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The 7 questions you need to answer when renting a ride-on compactor
Posted By Marcia Gruver Doyle On October 1, 2013 @ 12:00 am In In the Magazine | No Comments
If you’re compacting soil, know what type of soil – gravel, sand, silt or clay. Gravel and sandy soils call for a smooth drum vibratory roller; if you’re dealing with silt or clay materials, investigate a sheepsfoot (also called a padfoot) roller.
Since sandier soils are granular and easier to compact, you’ll be able to compact thicker lifts than you would with a silt or clay soil, says Mike Watt, Volvo Construction Equipment. Another factor is the moisture content of the soil that will be compacted, since drier soils are harder to compact.
The type of soil also has a role in the amount of centrifugal force that needs to be applied, Watt says. Sandy soils require around 1,900 vibrations per minute, while clay requires around 1,300 vpm. Volvo, for example, offers up to five different frequencies on some compactors to match differing conditions.
If you’re compacting asphalt, keep in mind the required density factor, Watt says. “Mixes have changed so much, and the type of stone is in the mix will affect whether you want to go with a pneumatic (or rubber-tired) roller, a smooth drum with the vibration on, or a smooth drum with the vibration off.”
Lift thickness is a key job spec to know, says David Dennison, BOMAG. “The thicker the lift, the more vibratory force and weight required,” he says. “While you can do multiple lifts of thinner layers, if you’re in a production situation, a thinner lift is not always an option.”
Machine weight is important to consider in relation to the size of the lift and the final compaction density, according to Katie Pullen, Case Construction Equipment. “A heavier machine used on a thinner lift can cause over-compaction,” she says, “while a lighter machine on too thick of a lift can leave the base of the lift improperly compacted.”
Soil compaction jobs can include base compaction, slopes and trench work (which may call for a radio remote trench roller). Asphalt work includes everything from golf paths to parking lots to roads.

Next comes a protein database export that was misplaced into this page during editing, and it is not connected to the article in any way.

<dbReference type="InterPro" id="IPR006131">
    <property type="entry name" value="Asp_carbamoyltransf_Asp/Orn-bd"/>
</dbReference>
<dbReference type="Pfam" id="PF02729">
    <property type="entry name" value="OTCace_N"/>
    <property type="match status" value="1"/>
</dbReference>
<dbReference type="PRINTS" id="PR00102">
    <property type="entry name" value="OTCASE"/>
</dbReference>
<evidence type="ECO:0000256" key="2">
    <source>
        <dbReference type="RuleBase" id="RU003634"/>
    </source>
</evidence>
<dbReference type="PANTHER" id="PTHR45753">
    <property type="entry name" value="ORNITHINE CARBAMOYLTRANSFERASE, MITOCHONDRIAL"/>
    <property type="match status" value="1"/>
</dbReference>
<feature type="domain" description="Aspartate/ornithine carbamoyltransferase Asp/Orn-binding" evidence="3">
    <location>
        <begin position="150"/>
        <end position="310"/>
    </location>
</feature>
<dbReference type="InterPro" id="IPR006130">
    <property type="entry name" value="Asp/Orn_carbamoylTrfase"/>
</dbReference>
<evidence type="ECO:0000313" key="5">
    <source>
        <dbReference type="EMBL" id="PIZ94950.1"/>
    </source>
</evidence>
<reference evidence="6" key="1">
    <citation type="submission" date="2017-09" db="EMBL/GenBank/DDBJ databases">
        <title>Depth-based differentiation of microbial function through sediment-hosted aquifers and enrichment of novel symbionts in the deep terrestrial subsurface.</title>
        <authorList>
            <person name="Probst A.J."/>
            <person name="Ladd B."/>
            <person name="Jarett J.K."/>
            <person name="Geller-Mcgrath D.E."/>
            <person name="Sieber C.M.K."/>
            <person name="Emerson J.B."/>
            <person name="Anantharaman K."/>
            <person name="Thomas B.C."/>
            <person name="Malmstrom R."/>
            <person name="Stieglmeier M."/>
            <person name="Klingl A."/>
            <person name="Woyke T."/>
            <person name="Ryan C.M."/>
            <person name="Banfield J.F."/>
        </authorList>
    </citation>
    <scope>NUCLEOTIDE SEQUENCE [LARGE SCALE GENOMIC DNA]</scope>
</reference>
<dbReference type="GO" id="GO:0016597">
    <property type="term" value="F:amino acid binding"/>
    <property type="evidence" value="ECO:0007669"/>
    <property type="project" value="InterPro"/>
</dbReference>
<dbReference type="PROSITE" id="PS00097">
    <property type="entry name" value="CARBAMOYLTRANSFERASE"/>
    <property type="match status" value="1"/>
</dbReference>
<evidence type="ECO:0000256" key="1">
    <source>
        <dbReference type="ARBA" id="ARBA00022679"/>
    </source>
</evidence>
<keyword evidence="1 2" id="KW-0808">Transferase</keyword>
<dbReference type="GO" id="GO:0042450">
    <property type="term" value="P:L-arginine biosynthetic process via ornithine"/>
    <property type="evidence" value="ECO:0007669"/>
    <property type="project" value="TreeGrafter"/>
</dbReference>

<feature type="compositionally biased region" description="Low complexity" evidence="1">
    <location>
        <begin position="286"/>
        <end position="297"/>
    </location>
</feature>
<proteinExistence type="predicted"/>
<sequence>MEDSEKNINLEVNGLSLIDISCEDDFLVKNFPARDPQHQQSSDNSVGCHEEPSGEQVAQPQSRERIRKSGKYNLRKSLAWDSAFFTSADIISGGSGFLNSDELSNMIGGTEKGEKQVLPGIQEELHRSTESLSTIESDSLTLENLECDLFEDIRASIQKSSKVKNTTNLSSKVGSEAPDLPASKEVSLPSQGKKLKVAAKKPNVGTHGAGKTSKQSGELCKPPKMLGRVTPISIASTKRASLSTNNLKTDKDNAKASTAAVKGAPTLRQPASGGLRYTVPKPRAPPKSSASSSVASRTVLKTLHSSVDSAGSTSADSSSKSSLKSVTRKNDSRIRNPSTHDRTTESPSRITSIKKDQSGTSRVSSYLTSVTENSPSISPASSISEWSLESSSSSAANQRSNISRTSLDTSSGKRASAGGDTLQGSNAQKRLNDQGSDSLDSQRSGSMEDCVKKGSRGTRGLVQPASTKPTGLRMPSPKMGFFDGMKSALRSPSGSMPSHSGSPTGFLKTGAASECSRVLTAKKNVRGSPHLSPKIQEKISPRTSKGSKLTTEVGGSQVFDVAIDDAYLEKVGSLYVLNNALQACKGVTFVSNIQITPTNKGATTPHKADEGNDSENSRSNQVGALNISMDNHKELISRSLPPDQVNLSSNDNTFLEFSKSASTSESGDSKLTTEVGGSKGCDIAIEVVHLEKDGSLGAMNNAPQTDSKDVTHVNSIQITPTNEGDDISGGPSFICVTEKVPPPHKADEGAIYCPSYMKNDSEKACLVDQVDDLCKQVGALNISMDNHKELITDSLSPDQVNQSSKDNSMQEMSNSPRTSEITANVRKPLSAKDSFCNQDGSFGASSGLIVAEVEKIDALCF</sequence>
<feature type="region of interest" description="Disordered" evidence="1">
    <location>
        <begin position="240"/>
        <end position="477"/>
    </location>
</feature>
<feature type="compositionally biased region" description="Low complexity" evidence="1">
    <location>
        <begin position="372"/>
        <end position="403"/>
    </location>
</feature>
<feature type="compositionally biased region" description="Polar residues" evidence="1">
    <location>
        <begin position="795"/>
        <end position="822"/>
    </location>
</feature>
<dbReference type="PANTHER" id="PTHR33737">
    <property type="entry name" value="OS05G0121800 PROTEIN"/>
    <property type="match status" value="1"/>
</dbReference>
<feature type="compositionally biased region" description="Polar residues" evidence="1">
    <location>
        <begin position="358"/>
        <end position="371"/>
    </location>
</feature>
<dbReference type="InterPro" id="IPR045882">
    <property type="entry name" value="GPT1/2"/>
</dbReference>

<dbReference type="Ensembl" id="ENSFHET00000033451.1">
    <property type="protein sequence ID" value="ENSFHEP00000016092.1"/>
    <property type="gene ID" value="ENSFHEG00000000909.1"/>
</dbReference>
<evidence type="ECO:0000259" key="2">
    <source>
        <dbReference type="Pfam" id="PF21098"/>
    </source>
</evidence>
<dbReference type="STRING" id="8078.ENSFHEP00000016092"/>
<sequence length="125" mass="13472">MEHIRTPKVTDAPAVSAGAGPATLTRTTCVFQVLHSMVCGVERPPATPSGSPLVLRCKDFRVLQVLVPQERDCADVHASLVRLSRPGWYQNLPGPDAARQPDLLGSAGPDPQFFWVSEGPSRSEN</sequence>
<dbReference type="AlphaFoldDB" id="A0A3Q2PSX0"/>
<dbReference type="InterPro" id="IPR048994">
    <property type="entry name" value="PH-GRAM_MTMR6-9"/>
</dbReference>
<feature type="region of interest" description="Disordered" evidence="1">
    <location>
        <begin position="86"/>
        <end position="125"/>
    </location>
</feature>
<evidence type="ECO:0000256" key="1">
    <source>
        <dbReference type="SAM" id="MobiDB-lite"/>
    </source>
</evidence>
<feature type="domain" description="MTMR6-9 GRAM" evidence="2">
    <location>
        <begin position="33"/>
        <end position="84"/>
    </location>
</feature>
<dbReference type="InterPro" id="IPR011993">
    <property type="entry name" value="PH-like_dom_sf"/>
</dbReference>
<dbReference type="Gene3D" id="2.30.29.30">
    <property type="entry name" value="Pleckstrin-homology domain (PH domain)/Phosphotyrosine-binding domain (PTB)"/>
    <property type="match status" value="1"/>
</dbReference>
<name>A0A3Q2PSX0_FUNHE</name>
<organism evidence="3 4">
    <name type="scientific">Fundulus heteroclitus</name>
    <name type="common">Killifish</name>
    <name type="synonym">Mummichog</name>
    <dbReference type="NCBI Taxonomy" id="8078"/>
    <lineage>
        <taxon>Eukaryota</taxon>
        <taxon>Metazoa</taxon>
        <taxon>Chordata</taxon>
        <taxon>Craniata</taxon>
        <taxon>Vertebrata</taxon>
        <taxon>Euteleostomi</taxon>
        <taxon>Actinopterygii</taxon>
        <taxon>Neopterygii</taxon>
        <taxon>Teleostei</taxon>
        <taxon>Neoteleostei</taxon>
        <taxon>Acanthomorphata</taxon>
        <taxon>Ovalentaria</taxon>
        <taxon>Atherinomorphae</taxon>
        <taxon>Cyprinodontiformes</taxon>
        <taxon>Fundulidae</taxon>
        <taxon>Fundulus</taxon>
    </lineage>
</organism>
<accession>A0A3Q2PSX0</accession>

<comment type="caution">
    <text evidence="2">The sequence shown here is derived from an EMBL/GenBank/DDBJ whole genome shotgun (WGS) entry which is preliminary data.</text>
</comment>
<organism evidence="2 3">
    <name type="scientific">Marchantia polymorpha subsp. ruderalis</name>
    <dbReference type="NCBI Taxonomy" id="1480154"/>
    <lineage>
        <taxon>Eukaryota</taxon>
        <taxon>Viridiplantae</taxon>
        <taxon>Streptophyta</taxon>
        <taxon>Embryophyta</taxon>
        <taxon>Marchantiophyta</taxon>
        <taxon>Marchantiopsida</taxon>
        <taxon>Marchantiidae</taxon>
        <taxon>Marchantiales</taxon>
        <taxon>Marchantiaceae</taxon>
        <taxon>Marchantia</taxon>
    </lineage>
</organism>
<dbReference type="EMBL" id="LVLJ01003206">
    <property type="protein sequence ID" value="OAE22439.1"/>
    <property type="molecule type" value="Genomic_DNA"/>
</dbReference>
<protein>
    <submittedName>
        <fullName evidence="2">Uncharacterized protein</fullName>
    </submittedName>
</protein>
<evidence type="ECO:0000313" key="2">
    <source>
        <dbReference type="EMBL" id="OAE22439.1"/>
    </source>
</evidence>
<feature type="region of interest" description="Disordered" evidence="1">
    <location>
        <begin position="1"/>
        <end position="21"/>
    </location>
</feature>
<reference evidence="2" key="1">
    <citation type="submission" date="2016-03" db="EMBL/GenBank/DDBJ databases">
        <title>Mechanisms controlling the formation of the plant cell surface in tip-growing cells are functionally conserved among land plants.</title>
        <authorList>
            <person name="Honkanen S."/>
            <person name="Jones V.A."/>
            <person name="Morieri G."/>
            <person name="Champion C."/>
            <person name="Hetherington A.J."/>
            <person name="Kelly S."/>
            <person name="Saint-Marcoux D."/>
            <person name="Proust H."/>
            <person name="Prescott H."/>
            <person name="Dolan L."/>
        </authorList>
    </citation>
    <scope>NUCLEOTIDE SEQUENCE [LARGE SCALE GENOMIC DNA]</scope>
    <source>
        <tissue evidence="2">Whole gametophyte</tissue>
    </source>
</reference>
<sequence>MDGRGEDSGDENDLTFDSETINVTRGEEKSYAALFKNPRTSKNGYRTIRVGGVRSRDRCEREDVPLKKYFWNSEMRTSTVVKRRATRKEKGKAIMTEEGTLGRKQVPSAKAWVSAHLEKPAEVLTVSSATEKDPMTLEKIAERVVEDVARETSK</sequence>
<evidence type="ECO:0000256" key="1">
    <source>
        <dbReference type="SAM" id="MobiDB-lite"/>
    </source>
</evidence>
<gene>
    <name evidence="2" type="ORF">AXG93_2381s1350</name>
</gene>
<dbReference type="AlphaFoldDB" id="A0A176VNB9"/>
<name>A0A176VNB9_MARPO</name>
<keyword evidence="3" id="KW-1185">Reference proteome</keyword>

The job at hand will have an impact on the size and type of compactor rented. For example, if you’re putting in a small driveway, usually a roller with a 36- to 48-inch double drum vibratory roller drum will do, Dennison says.
Small, utility size compactors are well suited for light asphalt work and thin base aggregate lifts, according to Caterpillar Paving Products. Cat says these size machines are less effective on soil applications because their lower amplitudes impart less energy to the soil, limiting their ability to rearrange particles and increase density.
In addition, the machine weight, drum width and linear load need to be appropriate for the job at hand, according to Caterpillar. And make sure the rented compactor meets any job requirements for a specific level of vibratory energy.
Also note if the rental unit will have adequate horsepower for handling any tough applications or grades, says Fred Paul with Wacker Neuson.
And realize there may be instances where you’ll need to rely just on the roller’s static weight to compact, Watt says. Examples include tender asphalt mixes or areas where vibration could damage underground pipes or surrounding structures.
Drum width is extremely important, says Pullen, and bigger is not always better. “There may be an assumption a wider drum will be more productive.” A smaller drum may offer the best solution for getting the job done in the fewest number of passes while minimizing overlap, which helps reduce over compaction (disintegration of an area that’s already reached density).
Logic follows that confined areas will need smaller compactors, says Tim Springer with JCB. On the asphalt end, look at the mat width required. “Match the width of the mat to the roller drum size,” he says. For instance, if your paver is putting down an 8-foot wide mat and you’ve got a roller that’s only got a 36-inch drum width, it will require three passes. If you use a roller with a drum wider than 48 inches, you can get mat coverage in only two laps.”
“You’ll be asked the required operating weight and preferred drum width,” says Dennison. Compactors come in a variety of drum widths, ranging from 42 to 84 inches wide on single smooth drum and padfoot vibratory compactors and 30 to 84 inches wide on double drum models. Pneumatic tire compactors range from 36 to 91 inches wide, while double drum static models vary from 28 to 56 inches wide.
Rental companies typically carry the smaller rollers, while larger rollers can be rented from OEM dealers. A Volvo Rents store, for example, will rent up to a 7.5-metric-ton operating weight roller, with Volvo dealers carrying the rest of the company’s compaction line.
According to Springer, 47-inch-wide asphalt rollers are one of the most popular rental sizes. “It’s versatile enough to do the small jobs and yet the larger road contractors will use them too.”
Check out the water system on a rented asphalt compactor. If it’s not working properly, asphalt will stick to the drum. “Look for pressurized water tanks that hold enough water to get through an entire day,” advises Pullen. The pressurization will ensure the right amount of water is being distributed to both rollers regardless of the grade.
Then you’ll need to know the compactor’s static weight, says Paul, and whether you have the equipment necessary to safely tow the unit.
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